In the Matter of KEG, 2013 MT 82 (April 2, 2013) (6-0) (Baker, J., for the majority; McKinnon, J., concurring in the judgment)
Issue: Whether the Youth Court committed plain error in concluding KEG was jointly and severally liable for the full amount of restitution without considering KEG’s ability to pay.
Short Answer: Yes.
Facts: Over an 11-day period in December 2011, vandals in Billings shot the windows out of homes and vehicles with air guns, damaged vehicles with baseball bats, and set two cars on fire. An investigation by school officials indicated that KEG, a 15-year-old male, was one of the vandals. KEG and his mother met with a Billings police officer in January 2012. KEG waived his rights and provided a statement in which he admitted to participating in the vandalism on two days, but no other days. He admitted he had hit two windows with the gun and four to five windows with a bat on the first night, and five windows with a BB gun and three with a bat on the second night. The county attorney filed a petition alleging KEG was a delinquent youth for having committed criminal mischief. Other youths were similarly charged. KEG pled guilty to the specific acts of vandalism he had committed.
Procedural Posture & Holding: The state attempted to hold KEG jointly and severally liable for all damage caused during the 11-day period, which totaled $78,702.09. KEG countered that he should be held liable only for the damage caused on the two nights to which he had confessed and pled guilty, for a total of $16,020.63. Although the court did not inquire into KEG’s assets or prospects for future earning, it acknowledged that “it will be nearly impossible” for KEG to pay the restitution, but expressed its hope that KEG would make some payments. The Youth Court held that KEG admitted to participating in a common scheme, and was therefore liable for the entire amount of damages. It adjudicated KEG a delinquent youth and committed him to the Dept. of Corrections until his 18th birthday. The court retained jurisdiction for restitution purposes until KEG turns 21 or the restitution is paid in full. KEG appeals the restitution order, and the Supreme Court reverses.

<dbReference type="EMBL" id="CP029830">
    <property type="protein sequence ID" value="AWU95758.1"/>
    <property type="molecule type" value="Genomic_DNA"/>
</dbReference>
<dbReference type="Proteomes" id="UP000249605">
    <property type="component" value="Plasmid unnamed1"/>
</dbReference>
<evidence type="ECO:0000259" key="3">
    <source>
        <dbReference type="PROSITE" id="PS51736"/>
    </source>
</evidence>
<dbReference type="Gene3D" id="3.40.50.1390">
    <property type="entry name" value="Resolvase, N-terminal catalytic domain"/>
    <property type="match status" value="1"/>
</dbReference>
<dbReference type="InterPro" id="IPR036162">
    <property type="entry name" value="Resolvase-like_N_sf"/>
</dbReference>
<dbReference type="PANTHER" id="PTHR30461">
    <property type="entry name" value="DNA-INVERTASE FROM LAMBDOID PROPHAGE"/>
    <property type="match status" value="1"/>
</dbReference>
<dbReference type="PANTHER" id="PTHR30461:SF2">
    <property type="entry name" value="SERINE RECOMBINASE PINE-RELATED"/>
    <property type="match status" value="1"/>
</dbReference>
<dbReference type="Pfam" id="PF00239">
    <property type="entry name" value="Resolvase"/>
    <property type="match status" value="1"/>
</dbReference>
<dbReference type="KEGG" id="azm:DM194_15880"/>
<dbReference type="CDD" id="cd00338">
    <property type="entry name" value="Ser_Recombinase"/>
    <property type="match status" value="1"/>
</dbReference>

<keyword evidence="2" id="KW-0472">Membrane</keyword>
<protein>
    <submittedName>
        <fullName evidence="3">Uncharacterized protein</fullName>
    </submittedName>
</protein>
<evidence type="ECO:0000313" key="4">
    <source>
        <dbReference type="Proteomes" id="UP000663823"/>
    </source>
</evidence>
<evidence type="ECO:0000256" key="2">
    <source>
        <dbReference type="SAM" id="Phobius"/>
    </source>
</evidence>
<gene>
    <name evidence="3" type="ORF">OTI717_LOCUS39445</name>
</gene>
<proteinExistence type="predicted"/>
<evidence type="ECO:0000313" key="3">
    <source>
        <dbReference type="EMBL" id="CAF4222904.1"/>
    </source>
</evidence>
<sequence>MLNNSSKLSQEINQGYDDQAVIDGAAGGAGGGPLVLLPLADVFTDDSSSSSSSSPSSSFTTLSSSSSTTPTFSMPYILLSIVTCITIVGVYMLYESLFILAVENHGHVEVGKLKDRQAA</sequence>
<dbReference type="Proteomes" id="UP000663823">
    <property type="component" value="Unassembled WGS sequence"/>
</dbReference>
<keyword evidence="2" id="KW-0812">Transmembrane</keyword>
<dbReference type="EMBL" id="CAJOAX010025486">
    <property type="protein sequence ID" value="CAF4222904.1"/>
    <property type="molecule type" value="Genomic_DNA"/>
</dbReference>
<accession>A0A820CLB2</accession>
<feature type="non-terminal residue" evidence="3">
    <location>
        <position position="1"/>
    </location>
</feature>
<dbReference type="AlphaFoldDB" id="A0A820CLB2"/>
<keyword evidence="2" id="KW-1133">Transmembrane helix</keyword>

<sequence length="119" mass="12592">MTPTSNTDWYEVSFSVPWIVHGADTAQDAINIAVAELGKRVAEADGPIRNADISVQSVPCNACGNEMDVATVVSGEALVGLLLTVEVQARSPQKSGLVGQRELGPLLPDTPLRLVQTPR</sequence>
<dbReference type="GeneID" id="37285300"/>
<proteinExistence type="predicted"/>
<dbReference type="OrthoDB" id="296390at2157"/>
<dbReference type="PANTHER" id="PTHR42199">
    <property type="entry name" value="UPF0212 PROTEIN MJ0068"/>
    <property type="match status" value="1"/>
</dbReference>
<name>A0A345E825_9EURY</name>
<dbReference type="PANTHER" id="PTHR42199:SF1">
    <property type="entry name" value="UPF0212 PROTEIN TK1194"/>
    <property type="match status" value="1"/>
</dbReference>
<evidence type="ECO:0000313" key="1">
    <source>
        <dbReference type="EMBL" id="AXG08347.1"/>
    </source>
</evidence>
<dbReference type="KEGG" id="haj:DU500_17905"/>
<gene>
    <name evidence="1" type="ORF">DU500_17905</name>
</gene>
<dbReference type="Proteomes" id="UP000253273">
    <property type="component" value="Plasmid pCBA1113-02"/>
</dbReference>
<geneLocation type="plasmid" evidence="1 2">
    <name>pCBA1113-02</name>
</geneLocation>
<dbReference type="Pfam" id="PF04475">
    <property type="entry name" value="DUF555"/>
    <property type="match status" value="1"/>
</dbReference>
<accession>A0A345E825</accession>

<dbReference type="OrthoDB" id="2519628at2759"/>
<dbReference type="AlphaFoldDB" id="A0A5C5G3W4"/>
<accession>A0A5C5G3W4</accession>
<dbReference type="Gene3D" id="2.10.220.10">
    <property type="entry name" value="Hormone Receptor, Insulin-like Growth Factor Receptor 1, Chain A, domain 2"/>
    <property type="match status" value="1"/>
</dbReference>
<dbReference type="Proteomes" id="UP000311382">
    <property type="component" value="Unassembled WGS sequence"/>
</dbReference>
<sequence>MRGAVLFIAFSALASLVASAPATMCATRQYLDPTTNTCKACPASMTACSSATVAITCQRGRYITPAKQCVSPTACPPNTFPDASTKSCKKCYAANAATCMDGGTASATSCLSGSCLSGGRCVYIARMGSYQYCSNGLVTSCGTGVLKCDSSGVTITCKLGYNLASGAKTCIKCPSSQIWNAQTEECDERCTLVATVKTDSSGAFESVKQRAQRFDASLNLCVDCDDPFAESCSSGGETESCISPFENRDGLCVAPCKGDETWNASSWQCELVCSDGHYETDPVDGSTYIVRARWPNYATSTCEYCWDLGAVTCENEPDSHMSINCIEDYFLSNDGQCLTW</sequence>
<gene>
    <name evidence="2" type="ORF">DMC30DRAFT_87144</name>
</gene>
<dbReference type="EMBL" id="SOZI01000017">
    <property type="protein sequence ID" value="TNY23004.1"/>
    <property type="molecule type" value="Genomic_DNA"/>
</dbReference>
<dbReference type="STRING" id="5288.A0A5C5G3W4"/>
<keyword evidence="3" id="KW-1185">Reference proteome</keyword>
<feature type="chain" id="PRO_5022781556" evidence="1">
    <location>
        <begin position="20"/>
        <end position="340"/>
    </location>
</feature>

Reasoning: The Montana Youth Court Act states that restitution is to be ordered “in appropriate cases.” § 41-5-102(2)(c), MCA. In making that determination, the court may consider a number of factors, including the youth’s age, ability to pay, ability to parents or guardians to pay, amount of damage, and other remedies available to the victim. KEG admitted to committing criminal mischief pursuant to a common scheme that resulted in 200 reports of vandalism. The Youth Court was therefore statutorily authorized to impose restitution for all damage caused by the common scheme. However, both the Youth Court Act and the applicable criminal statute require examination of the offender’s ability to pay prior to imposing restitution. KEG did not object to the restitution order on this ground below. The Youth Court’s failure to consider KEG’s ability to pay implicates the fundamental fairness of the proceedings against KEG, and therefore constitutes plain error. The Youth Court is ordered to hold a new restitution hearing.
Justice McKinnon’s Concurrence: Justice McKinnon concurs in the decision to reverse and remand, but dissents from the Court’s analysis. First, the Court resolved this case on a legal theory not raised by KEG, here or below. Second, the Court improperly applied adult sentencing statutes to a youth case. Finally, KEG cannot be required to pay restitution for damages he did not cause or plead guilty to causing, and which the state never proved KEG caused. Justice McKinnon would reverse and remand for entry of a restitution order of $16,020.63.